Next week has nothing of great importance on the economic calendar for the US, but lots to watch abroad which could have a small impact on our markets.

Next week I am thinking we see some more red, but not a huge amount, as investors continue their reality check with the fact that the CPI release was far from great.

This week was so volatile that I didn’t make too many buys, only Activision and my automatic adds, you can read about the portfolio here. Use that update to help you put together a shopping list of some solid dividend stocks to pick up for the long term.

And if you like updates like this, follow my Twitter or my CommonStock page where I post updates on the economic data throughout the week.

Regards,

Dividend Dollars

Categories
Economics

Stock Market Week in Review – 10/7/22

This weekly market recap is brought to you by Sharesight, a portfolio tracking tool that I am happy to partner with. Their platform makes tracking trading and dividend history, understanding your performance, and saving time a breeze. Click the link above to get a special offer only for Dividend Dollar readers!

Weekly Review

2022 Q4 is off to strong start! There was a decent rally on Monday and Tuesday as the market assumed the Fed would slow their rate hike approach soon. A pullback in Treasury yields from last Friday’s close helped push upside higher in the beginning of the week.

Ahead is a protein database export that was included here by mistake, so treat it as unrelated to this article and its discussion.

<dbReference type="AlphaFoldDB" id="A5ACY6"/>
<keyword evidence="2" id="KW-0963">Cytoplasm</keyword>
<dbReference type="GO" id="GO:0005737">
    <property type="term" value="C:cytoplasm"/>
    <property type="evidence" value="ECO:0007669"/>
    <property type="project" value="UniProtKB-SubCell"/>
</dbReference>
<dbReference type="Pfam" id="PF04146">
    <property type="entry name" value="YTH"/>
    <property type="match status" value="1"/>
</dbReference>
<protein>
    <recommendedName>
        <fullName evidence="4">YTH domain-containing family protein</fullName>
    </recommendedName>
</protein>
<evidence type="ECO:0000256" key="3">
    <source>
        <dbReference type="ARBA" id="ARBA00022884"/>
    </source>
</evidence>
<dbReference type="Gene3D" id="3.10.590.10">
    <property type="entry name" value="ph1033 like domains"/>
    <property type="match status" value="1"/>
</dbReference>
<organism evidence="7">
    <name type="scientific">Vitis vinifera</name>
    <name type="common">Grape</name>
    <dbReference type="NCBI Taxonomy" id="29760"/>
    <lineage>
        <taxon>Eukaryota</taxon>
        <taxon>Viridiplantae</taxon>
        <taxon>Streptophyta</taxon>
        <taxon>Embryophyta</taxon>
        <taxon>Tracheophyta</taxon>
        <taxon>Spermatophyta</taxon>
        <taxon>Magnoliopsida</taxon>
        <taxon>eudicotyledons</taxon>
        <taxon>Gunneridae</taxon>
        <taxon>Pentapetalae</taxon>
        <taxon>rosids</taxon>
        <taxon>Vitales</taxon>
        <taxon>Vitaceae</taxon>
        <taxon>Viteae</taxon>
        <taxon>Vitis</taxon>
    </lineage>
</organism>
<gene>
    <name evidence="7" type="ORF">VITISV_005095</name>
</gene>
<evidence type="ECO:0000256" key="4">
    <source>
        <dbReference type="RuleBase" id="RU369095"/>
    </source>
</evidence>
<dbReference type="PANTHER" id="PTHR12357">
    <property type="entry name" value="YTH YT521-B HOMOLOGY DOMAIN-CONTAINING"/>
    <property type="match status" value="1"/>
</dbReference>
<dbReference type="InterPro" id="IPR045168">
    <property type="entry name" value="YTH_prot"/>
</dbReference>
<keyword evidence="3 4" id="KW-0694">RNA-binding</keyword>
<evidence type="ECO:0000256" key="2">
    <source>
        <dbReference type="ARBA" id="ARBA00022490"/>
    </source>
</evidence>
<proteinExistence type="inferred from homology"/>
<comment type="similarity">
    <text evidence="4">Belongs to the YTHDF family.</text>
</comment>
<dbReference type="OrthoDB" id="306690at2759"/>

The 10-year T notes was at 3.79% last Friday and fell to 3.62% by Tuesday’s close. The two-year note fell 0.12%. At the same time the S&P, Dow, and Nasdaq all had gains of over 5.5%.

The assumption that the Fed would slow was helped by the lower-than-expected ISM Manufacturing and Construction spending and the lower than expected 25 basis point rate increase by the Reserve Bank of Australia.

All did not remain sunny unfortunately, the week ended with a sell off. Treasury yields moved up and the September Employment Report was a reality check for the idea that the Fed would be less aggressive sometime soon.

The employment report showed continued strength in the job market, extra fuel for an aggressive Fed. There were also some hawkish Fed talks this week; Atlanta Fed President Bostic said that the inflation fight is still in its early days and the Minneapolis Fed President Kashkari said that he is not comfortable pausing until there is evidence that inflation is cooling.

Global politics also caused some worries that were in play for the week. OPEC+ announced a production cut of 2 million barrels per day starting next month. This sent oil prices surging with WTI crude futures rising 17.3%. The surge in oil prices kept the energy sector’s gains intact this week. It outpaced the other sectors in the S&P by a margin of 13.9%. On the other hand, the real estate sector suffered the most with a 4.2% loss.